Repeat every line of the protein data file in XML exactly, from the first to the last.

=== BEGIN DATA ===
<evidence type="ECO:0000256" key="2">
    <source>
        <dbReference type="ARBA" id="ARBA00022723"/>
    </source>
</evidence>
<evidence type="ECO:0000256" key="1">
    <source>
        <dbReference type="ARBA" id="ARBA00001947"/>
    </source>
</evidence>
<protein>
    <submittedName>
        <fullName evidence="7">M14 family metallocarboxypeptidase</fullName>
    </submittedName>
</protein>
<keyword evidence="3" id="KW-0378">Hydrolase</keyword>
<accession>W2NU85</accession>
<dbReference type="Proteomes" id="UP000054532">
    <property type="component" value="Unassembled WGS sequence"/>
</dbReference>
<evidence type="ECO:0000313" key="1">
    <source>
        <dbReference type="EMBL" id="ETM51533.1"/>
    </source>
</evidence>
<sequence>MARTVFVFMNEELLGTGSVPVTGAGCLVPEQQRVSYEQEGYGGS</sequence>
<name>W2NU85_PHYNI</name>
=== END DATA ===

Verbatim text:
<evidence type="ECO:0000256" key="2">
    <source>
        <dbReference type="ARBA" id="ARBA00022723"/>
    </source>
</evidence>
<evidence type="ECO:0000256" key="1">
    <source>
        <dbReference type="ARBA" id="ARBA00001947"/>
    </source>
</evidence>
<protein>
    <submittedName>
        <fullName evidence="7">M14 family metallocarboxypeptidase</fullName>
    </submittedName>
</protein>
<keyword evidence="3" id="KW-0378">Hydrolase</keyword>
<accession>W2NU85</accession>
<dbReference type="Proteomes" id="UP000054532">
    <property type="component" value="Unassembled WGS sequence"/>
</dbReference>
<evidence type="ECO:0000313" key="1">
    <source>
        <dbReference type="EMBL" id="ETM51533.1"/>
    </source>
</evidence>
<sequence>MARTVFVFMNEELLGTGSVPVTGAGCLVPEQQRVSYEQEGYGGS</sequence>
<name>W2NU85_PHYNI</name>